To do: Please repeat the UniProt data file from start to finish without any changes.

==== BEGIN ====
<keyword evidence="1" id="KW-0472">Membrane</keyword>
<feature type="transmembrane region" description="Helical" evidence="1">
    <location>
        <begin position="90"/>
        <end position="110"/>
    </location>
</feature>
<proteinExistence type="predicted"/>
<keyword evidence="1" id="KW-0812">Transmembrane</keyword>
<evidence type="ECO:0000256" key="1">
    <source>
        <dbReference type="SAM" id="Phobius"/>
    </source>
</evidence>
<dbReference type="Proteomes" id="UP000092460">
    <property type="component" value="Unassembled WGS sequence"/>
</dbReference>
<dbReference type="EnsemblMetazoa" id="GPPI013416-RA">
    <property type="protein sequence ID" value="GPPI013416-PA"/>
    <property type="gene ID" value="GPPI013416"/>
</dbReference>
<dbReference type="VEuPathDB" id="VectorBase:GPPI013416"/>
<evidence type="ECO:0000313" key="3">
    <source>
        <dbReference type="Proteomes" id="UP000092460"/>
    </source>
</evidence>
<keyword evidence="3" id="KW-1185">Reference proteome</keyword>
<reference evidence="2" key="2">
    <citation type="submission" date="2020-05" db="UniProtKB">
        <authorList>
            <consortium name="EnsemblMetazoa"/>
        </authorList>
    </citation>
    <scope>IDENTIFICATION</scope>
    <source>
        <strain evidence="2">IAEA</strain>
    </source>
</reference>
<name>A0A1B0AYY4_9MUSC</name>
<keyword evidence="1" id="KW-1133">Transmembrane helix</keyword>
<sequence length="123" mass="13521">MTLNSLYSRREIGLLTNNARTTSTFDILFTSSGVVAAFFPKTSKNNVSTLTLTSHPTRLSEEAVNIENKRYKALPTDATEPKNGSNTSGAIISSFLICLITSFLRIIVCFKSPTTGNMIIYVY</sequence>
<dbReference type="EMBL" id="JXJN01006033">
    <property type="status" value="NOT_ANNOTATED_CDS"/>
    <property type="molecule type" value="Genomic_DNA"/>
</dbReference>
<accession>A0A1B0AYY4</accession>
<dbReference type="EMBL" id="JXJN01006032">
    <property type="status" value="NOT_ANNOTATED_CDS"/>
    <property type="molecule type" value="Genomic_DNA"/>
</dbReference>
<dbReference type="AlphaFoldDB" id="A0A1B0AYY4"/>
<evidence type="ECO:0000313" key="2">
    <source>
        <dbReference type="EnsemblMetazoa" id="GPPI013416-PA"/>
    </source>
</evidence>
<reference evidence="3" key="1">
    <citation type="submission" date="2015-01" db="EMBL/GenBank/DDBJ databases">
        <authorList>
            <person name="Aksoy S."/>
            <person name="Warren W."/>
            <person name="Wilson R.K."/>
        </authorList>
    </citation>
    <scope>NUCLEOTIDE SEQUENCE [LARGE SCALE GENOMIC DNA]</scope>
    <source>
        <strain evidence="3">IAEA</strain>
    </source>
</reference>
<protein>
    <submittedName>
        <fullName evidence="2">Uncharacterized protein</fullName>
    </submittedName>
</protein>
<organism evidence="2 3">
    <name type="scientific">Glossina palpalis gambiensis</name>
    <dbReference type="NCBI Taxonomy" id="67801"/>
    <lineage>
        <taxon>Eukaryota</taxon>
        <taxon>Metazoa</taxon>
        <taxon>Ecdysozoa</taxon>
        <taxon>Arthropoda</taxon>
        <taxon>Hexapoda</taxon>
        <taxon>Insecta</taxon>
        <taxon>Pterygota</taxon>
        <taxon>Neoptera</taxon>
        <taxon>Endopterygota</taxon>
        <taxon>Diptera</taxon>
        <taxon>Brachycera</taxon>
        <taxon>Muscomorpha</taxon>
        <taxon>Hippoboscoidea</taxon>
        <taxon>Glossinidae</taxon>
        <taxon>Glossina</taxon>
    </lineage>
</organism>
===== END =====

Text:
<keyword evidence="1" id="KW-0472">Membrane</keyword>
<feature type="transmembrane region" description="Helical" evidence="1">
    <location>
        <begin position="90"/>
        <end position="110"/>
    </location>
</feature>
<proteinExistence type="predicted"/>
<keyword evidence="1" id="KW-0812">Transmembrane</keyword>
<evidence type="ECO:0000256" key="1">
    <source>
        <dbReference type="SAM" id="Phobius"/>
    </source>
</evidence>
<dbReference type="Proteomes" id="UP000092460">
    <property type="component" value="Unassembled WGS sequence"/>
</dbReference>
<dbReference type="EnsemblMetazoa" id="GPPI013416-RA">
    <property type="protein sequence ID" value="GPPI013416-PA"/>
    <property type="gene ID" value="GPPI013416"/>
</dbReference>
<dbReference type="VEuPathDB" id="VectorBase:GPPI013416"/>
<evidence type="ECO:0000313" key="3">
    <source>
        <dbReference type="Proteomes" id="UP000092460"/>
    </source>
</evidence>
<keyword evidence="3" id="KW-1185">Reference proteome</keyword>
<reference evidence="2" key="2">
    <citation type="submission" date="2020-05" db="UniProtKB">
        <authorList>
            <consortium name="EnsemblMetazoa"/>
        </authorList>
    </citation>
    <scope>IDENTIFICATION</scope>
    <source>
        <strain evidence="2">IAEA</strain>
    </source>
</reference>
<name>A0A1B0AYY4_9MUSC</name>
<keyword evidence="1" id="KW-1133">Transmembrane helix</keyword>
<sequence length="123" mass="13521">MTLNSLYSRREIGLLTNNARTTSTFDILFTSSGVVAAFFPKTSKNNVSTLTLTSHPTRLSEEAVNIENKRYKALPTDATEPKNGSNTSGAIISSFLICLITSFLRIIVCFKSPTTGNMIIYVY</sequence>
<dbReference type="EMBL" id="JXJN01006033">
    <property type="status" value="NOT_ANNOTATED_CDS"/>
    <property type="molecule type" value="Genomic_DNA"/>
</dbReference>
<accession>A0A1B0AYY4</accession>
<dbReference type="EMBL" id="JXJN01006032">
    <property type="status" value="NOT_ANNOTATED_CDS"/>
    <property type="molecule type" value="Genomic_DNA"/>
</dbReference>
<dbReference type="AlphaFoldDB" id="A0A1B0AYY4"/>
<evidence type="ECO:0000313" key="2">
    <source>
        <dbReference type="EnsemblMetazoa" id="GPPI013416-PA"/>
    </source>
</evidence>
<reference evidence="3" key="1">
    <citation type="submission" date="2015-01" db="EMBL/GenBank/DDBJ databases">
        <authorList>
            <person name="Aksoy S."/>
            <person name="Warren W."/>
            <person name="Wilson R.K."/>
        </authorList>
    </citation>
    <scope>NUCLEOTIDE SEQUENCE [LARGE SCALE GENOMIC DNA]</scope>
    <source>
        <strain evidence="3">IAEA</strain>
    </source>
</reference>
<protein>
    <submittedName>
        <fullName evidence="2">Uncharacterized protein</fullName>
    </submittedName>
</protein>
<organism evidence="2 3">
    <name type="scientific">Glossina palpalis gambiensis</name>
    <dbReference type="NCBI Taxonomy" id="67801"/>
    <lineage>
        <taxon>Eukaryota</taxon>
        <taxon>Metazoa</taxon>
        <taxon>Ecdysozoa</taxon>
        <taxon>Arthropoda</taxon>
        <taxon>Hexapoda</taxon>
        <taxon>Insecta</taxon>
        <taxon>Pterygota</taxon>
        <taxon>Neoptera</taxon>
        <taxon>Endopterygota</taxon>
        <taxon>Diptera</taxon>
        <taxon>Brachycera</taxon>
        <taxon>Muscomorpha</taxon>
        <taxon>Hippoboscoidea</taxon>
        <taxon>Glossinidae</taxon>
        <taxon>Glossina</taxon>
    </lineage>
</organism>